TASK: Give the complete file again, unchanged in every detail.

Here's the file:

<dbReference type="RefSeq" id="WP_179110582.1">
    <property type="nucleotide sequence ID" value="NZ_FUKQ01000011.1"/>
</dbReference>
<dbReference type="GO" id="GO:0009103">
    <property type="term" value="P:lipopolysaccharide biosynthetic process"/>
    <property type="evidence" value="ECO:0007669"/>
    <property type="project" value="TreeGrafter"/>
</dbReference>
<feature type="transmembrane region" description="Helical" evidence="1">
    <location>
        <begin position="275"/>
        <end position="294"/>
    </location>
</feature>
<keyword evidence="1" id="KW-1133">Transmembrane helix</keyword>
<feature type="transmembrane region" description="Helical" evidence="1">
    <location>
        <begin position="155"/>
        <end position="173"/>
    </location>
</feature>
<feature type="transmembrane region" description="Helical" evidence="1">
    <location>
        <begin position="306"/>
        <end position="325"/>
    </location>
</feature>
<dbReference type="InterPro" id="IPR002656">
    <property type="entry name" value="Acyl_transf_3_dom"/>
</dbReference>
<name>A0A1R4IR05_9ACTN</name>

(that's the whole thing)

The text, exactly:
<dbReference type="RefSeq" id="WP_179110582.1">
    <property type="nucleotide sequence ID" value="NZ_FUKQ01000011.1"/>
</dbReference>
<dbReference type="GO" id="GO:0009103">
    <property type="term" value="P:lipopolysaccharide biosynthetic process"/>
    <property type="evidence" value="ECO:0007669"/>
    <property type="project" value="TreeGrafter"/>
</dbReference>
<feature type="transmembrane region" description="Helical" evidence="1">
    <location>
        <begin position="275"/>
        <end position="294"/>
    </location>
</feature>
<keyword evidence="1" id="KW-1133">Transmembrane helix</keyword>
<feature type="transmembrane region" description="Helical" evidence="1">
    <location>
        <begin position="155"/>
        <end position="173"/>
    </location>
</feature>
<feature type="transmembrane region" description="Helical" evidence="1">
    <location>
        <begin position="306"/>
        <end position="325"/>
    </location>
</feature>
<dbReference type="InterPro" id="IPR002656">
    <property type="entry name" value="Acyl_transf_3_dom"/>
</dbReference>
<name>A0A1R4IR05_9ACTN</name>